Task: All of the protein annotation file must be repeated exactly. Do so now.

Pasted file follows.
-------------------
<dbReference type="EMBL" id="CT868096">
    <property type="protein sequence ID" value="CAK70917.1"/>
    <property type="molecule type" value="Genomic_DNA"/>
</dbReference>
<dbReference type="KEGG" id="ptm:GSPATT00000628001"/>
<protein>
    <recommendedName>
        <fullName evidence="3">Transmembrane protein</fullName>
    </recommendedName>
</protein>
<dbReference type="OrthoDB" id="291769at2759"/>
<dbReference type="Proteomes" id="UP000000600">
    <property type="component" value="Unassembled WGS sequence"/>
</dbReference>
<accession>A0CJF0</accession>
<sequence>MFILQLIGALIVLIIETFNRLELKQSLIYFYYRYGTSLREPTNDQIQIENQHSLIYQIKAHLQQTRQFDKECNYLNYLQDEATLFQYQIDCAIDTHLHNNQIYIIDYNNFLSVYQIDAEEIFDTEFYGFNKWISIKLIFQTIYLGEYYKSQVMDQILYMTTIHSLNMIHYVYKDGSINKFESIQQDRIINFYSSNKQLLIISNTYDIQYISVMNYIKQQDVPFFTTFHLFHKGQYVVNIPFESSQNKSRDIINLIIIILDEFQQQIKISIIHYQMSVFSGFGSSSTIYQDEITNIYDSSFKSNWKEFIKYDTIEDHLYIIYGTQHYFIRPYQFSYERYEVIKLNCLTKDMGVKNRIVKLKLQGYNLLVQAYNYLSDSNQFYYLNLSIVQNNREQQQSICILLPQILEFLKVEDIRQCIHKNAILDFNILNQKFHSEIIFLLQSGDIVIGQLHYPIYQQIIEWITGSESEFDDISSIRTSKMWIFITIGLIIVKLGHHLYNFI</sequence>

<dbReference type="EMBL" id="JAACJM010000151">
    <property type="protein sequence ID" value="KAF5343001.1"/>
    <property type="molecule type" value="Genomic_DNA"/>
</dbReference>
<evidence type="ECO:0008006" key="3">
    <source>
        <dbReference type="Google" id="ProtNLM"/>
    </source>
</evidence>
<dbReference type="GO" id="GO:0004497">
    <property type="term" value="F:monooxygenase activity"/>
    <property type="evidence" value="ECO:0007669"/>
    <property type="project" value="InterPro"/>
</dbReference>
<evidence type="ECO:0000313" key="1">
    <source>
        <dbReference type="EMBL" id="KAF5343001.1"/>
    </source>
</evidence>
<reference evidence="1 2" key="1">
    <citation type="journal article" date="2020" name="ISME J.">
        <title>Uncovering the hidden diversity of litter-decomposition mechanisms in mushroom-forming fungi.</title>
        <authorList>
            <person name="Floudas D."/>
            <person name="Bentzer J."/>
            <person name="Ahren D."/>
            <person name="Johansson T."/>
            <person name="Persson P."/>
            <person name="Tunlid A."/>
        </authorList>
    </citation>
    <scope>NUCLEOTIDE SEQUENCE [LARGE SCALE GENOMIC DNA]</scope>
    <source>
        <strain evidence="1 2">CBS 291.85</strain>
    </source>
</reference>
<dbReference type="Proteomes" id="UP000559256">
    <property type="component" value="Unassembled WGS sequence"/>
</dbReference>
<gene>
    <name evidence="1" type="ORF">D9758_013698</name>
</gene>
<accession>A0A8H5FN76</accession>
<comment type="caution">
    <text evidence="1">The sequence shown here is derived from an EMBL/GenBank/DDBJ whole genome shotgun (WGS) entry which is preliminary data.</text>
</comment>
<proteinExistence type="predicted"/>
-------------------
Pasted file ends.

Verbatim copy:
<dbReference type="EMBL" id="CT868096">
    <property type="protein sequence ID" value="CAK70917.1"/>
    <property type="molecule type" value="Genomic_DNA"/>
</dbReference>
<dbReference type="KEGG" id="ptm:GSPATT00000628001"/>
<protein>
    <recommendedName>
        <fullName evidence="3">Transmembrane protein</fullName>
    </recommendedName>
</protein>
<dbReference type="OrthoDB" id="291769at2759"/>
<dbReference type="Proteomes" id="UP000000600">
    <property type="component" value="Unassembled WGS sequence"/>
</dbReference>
<accession>A0CJF0</accession>
<sequence>MFILQLIGALIVLIIETFNRLELKQSLIYFYYRYGTSLREPTNDQIQIENQHSLIYQIKAHLQQTRQFDKECNYLNYLQDEATLFQYQIDCAIDTHLHNNQIYIIDYNNFLSVYQIDAEEIFDTEFYGFNKWISIKLIFQTIYLGEYYKSQVMDQILYMTTIHSLNMIHYVYKDGSINKFESIQQDRIINFYSSNKQLLIISNTYDIQYISVMNYIKQQDVPFFTTFHLFHKGQYVVNIPFESSQNKSRDIINLIIIILDEFQQQIKISIIHYQMSVFSGFGSSSTIYQDEITNIYDSSFKSNWKEFIKYDTIEDHLYIIYGTQHYFIRPYQFSYERYEVIKLNCLTKDMGVKNRIVKLKLQGYNLLVQAYNYLSDSNQFYYLNLSIVQNNREQQQSICILLPQILEFLKVEDIRQCIHKNAILDFNILNQKFHSEIIFLLQSGDIVIGQLHYPIYQQIIEWITGSESEFDDISSIRTSKMWIFITIGLIIVKLGHHLYNFI</sequence>

<dbReference type="EMBL" id="JAACJM010000151">
    <property type="protein sequence ID" value="KAF5343001.1"/>
    <property type="molecule type" value="Genomic_DNA"/>
</dbReference>
<evidence type="ECO:0008006" key="3">
    <source>
        <dbReference type="Google" id="ProtNLM"/>
    </source>
</evidence>
<dbReference type="GO" id="GO:0004497">
    <property type="term" value="F:monooxygenase activity"/>
    <property type="evidence" value="ECO:0007669"/>
    <property type="project" value="InterPro"/>
</dbReference>
<evidence type="ECO:0000313" key="1">
    <source>
        <dbReference type="EMBL" id="KAF5343001.1"/>
    </source>
</evidence>
<reference evidence="1 2" key="1">
    <citation type="journal article" date="2020" name="ISME J.">
        <title>Uncovering the hidden diversity of litter-decomposition mechanisms in mushroom-forming fungi.</title>
        <authorList>
            <person name="Floudas D."/>
            <person name="Bentzer J."/>
            <person name="Ahren D."/>
            <person name="Johansson T."/>
            <person name="Persson P."/>
            <person name="Tunlid A."/>
        </authorList>
    </citation>
    <scope>NUCLEOTIDE SEQUENCE [LARGE SCALE GENOMIC DNA]</scope>
    <source>
        <strain evidence="1 2">CBS 291.85</strain>
    </source>
</reference>
<dbReference type="Proteomes" id="UP000559256">
    <property type="component" value="Unassembled WGS sequence"/>
</dbReference>
<gene>
    <name evidence="1" type="ORF">D9758_013698</name>
</gene>
<accession>A0A8H5FN76</accession>
<comment type="caution">
    <text evidence="1">The sequence shown here is derived from an EMBL/GenBank/DDBJ whole genome shotgun (WGS) entry which is preliminary data.</text>
</comment>
<proteinExistence type="predicted"/>